JUDICIAL DECISIONS AS LEGISLATION
This article provides a new understanding of the Court-Congress dynamic. It responds to an important literature that for several decades now has misconstrued inter-branch relations as fraught with antagonism, hostility, and distrust. This unfriendly dynamic, it is argued, is evidenced by the repeated congressional overrides of Supreme Court cases. This claim, while true in some circumstances, ignores the friendly relations that exist between these two branches of government—relations that may be far more typical than scholars suspect.
In this article, Professors Staudt, Lindstaedt, and O’Connor undertake a comprehensive study of congressional responses to Supreme Court cases and make a surprising finding: Overrides, although the sole focus in the extant literature, account for just a small portion of the legislative activity in response to the Court. In fact, Congress is just as likely to support and affirm judicial decision-making through the codification of a case outcome as they are to undermine a decision through an override. To investigate fully the nature of congressional oversight of Supreme Court decision-making, the authors undertake both qualitative and quantitative analyses of all the different types of legislative review. In doing this the authors make a series of important and robust findings that challenge and build on the Court-Congress literature. They identify the legal, political, and economic factors that explain why legislators take notice of Supreme Court cases, and are able to predict the factors that are correlated with congressional activity.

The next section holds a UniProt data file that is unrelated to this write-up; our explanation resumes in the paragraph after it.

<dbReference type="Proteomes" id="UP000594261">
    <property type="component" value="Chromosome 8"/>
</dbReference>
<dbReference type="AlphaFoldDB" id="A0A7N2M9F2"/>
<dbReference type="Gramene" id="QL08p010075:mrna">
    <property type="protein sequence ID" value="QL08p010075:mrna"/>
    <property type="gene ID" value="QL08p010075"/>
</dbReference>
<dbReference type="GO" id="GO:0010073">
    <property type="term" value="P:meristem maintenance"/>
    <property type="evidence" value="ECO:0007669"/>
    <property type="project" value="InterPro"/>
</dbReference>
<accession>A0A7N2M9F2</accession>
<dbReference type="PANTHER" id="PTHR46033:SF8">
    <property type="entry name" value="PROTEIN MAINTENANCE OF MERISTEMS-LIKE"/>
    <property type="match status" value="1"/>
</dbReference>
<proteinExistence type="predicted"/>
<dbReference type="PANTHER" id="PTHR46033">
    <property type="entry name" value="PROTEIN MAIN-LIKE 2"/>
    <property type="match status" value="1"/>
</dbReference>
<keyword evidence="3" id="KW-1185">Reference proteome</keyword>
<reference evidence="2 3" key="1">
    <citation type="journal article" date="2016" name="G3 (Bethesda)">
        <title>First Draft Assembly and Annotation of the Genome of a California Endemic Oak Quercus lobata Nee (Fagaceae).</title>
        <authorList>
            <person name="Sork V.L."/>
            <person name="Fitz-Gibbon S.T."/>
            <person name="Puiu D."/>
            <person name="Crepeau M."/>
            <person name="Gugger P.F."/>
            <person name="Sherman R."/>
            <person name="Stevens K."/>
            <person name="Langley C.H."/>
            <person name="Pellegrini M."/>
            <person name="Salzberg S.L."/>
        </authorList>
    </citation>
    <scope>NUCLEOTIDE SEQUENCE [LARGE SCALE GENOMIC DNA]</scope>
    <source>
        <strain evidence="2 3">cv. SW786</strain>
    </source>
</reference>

This is the first comprehensive and all-encompassing study of Court-Congress relations and for this reason it has important normative and positive implications. The study highlights a complex and nuanced inter-branch dynamic and at the same time shows that the justices themselves are able to impact the legislative agenda to a far greater extent than heretofore understood. This study also provides an important challenge to scholars who have questioned whether the Supreme Court should have jurisdiction over complex issues, such as those in the economic context, given the justices’ lack of training as well as their apparent tendency to “bungle” difficult cases.
Nancy C. Staudt, Jason O'Connor, and Rene Lindstaedt. 2007. "JUDICIAL DECISIONS AS LEGISLATION" ExpressO
Available at: http://works.bepress.com/nancy_staudt/1